I don't really care what is chosen, as long as something is chosen, and the insanity of the wireless industry in this country is ended. It's not like I can take my iPhone to Europe and use it anyway, given what it would cost me to do so.

On the other hand, if the larger markets agreed on a standard, that would very likely push most of the rest of the world to follow.
post #36 of 61
Quote:
Originally Posted by anonymouse View Post

I don't really care what is chosen, as long as something is chosen, and the insanity of the wireless industry in this country is ended. It's not like I can take my iPhone to Europe and use it anyway, given what it would cost me to do so.

So you would be fine if the US government chose the chinese home-grown 3G technology (TD-SCDMA) or wimax as the next cell phone network standard.

Then what? The TD-SCDMA standard is a complete bust.
post #37 of 61
Quote:
Originally Posted by cmf2 View Post

I had to look it up since I'm not familar with the American carriers, but it looks like you are correct is this particular instance as the iPhone doesn't support t-mobiles 1700Mhz 3G band. I have no problem with a carrier not having a phone if the is a limitation that would detract from the user experience, but quite often that is not the case. For example the original iPhone being edge only would have worked fine on t-mobiles network, but was still AT&T exclusive. Iguess you could argue the visual voicemail point but there are plenty of phones out there that have zero technical limitations out there that are not allowed on compatible networks. I think the fact that the xbox analogy has any relevance is just luck. He just selected a bunch of technological items that can't be used together and used them as a reason why the iPhone can be exclusive without considering why the iPhone is exclusive or why those technologies are exclusive.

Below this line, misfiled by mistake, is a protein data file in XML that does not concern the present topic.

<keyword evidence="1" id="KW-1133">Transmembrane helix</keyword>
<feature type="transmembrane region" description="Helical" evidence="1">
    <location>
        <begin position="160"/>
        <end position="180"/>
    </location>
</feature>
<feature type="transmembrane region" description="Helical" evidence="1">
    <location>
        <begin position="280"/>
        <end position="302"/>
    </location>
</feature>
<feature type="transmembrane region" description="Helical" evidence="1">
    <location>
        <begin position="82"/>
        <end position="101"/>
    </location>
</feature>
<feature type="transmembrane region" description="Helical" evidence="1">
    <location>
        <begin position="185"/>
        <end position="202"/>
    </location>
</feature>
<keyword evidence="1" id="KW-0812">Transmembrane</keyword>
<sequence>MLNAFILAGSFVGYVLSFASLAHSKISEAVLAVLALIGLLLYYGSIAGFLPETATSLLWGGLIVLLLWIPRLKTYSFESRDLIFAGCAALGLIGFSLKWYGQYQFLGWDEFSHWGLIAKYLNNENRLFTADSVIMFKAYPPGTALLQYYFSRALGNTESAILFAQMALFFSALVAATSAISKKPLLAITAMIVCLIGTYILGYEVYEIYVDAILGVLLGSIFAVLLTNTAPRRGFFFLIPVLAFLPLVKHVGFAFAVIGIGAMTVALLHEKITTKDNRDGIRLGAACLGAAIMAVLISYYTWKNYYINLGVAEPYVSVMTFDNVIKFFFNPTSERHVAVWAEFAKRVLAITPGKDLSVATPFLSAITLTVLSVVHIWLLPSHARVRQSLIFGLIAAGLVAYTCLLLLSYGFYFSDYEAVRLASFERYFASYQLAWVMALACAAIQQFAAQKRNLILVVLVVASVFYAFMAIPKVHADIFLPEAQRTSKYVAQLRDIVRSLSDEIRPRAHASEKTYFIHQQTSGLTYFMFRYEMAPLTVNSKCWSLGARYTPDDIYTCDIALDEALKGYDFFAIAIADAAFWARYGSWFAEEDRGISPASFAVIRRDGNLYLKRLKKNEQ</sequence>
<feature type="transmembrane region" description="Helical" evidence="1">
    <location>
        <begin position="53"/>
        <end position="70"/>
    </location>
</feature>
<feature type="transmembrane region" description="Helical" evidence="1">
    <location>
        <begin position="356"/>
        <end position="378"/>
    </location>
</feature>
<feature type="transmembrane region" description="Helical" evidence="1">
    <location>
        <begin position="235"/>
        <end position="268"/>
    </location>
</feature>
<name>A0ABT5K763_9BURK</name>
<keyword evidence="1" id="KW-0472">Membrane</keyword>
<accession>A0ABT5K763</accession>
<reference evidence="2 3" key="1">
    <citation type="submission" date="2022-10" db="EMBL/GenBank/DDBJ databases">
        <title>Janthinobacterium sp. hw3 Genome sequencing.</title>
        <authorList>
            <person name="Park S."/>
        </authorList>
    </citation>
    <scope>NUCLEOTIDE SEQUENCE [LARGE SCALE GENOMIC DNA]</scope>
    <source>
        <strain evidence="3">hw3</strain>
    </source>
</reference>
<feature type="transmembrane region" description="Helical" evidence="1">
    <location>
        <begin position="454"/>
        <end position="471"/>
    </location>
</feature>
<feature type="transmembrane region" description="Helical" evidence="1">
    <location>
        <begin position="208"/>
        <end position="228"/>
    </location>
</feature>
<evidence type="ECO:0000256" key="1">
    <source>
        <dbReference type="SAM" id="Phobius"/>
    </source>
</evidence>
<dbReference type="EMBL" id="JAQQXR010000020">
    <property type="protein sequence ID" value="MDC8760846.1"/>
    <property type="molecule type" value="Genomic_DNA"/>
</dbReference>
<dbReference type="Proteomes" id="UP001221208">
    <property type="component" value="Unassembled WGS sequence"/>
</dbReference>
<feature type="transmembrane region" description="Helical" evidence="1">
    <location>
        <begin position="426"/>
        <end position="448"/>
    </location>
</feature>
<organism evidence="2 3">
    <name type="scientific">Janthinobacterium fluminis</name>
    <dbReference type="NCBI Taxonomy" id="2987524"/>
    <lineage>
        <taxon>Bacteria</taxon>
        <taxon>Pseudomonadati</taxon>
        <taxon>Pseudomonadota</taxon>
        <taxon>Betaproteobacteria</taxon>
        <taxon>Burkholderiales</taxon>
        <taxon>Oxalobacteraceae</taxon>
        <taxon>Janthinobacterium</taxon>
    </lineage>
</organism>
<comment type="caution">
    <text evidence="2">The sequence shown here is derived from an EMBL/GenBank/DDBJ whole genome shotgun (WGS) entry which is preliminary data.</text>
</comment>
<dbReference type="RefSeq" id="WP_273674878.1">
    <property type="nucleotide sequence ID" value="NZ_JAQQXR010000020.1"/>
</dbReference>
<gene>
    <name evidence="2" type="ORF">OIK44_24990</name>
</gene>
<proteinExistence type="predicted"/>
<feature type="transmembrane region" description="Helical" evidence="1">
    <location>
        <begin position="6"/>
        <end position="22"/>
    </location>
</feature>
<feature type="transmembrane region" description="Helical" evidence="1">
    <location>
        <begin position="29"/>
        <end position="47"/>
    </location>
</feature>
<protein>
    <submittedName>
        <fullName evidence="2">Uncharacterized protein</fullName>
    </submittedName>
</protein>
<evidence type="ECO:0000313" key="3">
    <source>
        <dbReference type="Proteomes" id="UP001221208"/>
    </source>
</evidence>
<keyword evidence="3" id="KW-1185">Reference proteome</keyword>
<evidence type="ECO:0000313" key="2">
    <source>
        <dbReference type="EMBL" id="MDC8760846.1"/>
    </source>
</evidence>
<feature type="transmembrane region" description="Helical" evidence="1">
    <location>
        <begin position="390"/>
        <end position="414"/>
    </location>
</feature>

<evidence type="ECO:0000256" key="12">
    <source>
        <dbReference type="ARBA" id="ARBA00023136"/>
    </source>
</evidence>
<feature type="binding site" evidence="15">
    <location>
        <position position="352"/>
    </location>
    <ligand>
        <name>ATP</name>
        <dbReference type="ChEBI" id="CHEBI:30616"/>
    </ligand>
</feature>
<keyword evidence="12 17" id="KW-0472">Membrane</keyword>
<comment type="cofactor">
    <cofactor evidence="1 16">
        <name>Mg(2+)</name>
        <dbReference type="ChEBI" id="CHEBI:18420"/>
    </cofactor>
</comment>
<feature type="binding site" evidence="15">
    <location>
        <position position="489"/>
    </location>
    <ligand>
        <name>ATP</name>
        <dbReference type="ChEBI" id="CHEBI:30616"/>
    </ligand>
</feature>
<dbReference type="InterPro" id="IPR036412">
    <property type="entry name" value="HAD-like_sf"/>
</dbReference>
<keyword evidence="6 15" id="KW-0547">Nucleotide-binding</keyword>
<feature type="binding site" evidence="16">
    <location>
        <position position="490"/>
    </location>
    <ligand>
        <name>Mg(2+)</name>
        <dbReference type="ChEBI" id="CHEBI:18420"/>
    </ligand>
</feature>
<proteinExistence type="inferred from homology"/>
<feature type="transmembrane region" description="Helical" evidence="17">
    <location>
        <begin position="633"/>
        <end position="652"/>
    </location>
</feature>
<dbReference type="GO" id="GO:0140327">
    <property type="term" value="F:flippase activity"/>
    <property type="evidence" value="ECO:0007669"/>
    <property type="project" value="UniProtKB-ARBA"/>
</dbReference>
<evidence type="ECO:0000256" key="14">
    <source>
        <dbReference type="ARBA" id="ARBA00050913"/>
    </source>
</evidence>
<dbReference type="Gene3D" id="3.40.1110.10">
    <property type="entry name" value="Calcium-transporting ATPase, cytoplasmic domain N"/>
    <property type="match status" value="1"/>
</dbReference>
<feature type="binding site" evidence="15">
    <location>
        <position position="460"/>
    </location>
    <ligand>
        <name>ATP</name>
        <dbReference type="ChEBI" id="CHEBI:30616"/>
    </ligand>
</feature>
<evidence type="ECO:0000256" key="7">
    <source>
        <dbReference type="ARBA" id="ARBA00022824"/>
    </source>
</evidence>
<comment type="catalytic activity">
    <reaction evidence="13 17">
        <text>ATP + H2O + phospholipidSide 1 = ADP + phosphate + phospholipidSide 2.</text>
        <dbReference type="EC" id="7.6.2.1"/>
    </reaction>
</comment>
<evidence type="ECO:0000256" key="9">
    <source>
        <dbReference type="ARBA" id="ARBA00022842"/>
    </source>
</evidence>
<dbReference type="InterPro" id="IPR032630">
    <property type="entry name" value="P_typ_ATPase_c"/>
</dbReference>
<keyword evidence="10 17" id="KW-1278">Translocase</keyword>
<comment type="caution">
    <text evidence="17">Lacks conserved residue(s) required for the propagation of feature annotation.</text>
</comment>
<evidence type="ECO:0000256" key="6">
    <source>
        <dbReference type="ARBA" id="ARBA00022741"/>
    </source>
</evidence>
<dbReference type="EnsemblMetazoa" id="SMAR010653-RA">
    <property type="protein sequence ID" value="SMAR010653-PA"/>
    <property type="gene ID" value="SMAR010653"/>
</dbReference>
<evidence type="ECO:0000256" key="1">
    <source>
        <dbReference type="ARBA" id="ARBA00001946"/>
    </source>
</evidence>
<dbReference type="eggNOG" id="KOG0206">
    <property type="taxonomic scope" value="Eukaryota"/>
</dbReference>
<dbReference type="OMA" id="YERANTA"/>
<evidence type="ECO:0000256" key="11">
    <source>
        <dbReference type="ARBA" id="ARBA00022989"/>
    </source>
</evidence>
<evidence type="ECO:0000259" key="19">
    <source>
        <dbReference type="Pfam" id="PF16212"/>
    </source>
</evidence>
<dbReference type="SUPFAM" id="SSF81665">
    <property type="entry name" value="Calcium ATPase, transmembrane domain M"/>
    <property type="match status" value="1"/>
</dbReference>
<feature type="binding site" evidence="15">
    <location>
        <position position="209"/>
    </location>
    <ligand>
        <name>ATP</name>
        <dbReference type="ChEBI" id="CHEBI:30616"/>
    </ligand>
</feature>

All of NasserAEs comment were apt. The lock-in is the only arbitrary limitation and its done across the entire cellular industry in the US, especially with CDMA phones. Everything else is just straight up network incompatibilities. Even the 3G and 3GS iPhones will work with T-Mobile USA, but of course only on EDGE.
post #38 of 61
Quote:
Originally Posted by samab View Post

So you would be fine if the US government chose the chinese home-grown 3G technology (TD-SCDMA) or wimax as the next cell phone network standard.

Then what? The TD-SCDMA standard is a complete bust.

Note that the China Mobile choose TD-SCDMA to avoid the high license fees from Qualcomm.
post #39 of 61
Quote:
Originally Posted by Logisticaldron View Post

Note that the China Mobile choose TD-SCDMA to avoid the high license fees from Qualcomm.

You have to spend money to make money. Being cheap in the short run, hurt them in the long run.
post #40 of 61
Quote:
Originally Posted by anonymouse View Post

Well, you're the only one here expressing your vested interest in a particular technology. Although, to say that Americans chose CDMA, or any other technology, is misleading. I didn't choose the iPhone so I could be on a GSM network, it's just what I got.

I don't really care what is chosen, as long as something is chosen, and the insanity of the wireless industry in this country is ended. It's not like I can take my iPhone to Europe and use it anyway, given what it would cost me to do so.

On the other hand, if the larger markets agreed on a standard, that would very likely push most of the rest of the world to follow.

If we go by data usage on a mobile phone, America has clearly chosen GSM which accounts for at least 66% of all mobile traffic. We know this because the iPhone is GSM and accounts for 66% of all mobile traffic.

Im quite glad that I can be on a call and use cellular data at the same time with a GSM-based 3G phone.

PS: Would Verizon had allowed WiFi on the iPhone. They didnt seem to keen on it with the first BB Storm. The iPhone seems to have changed that.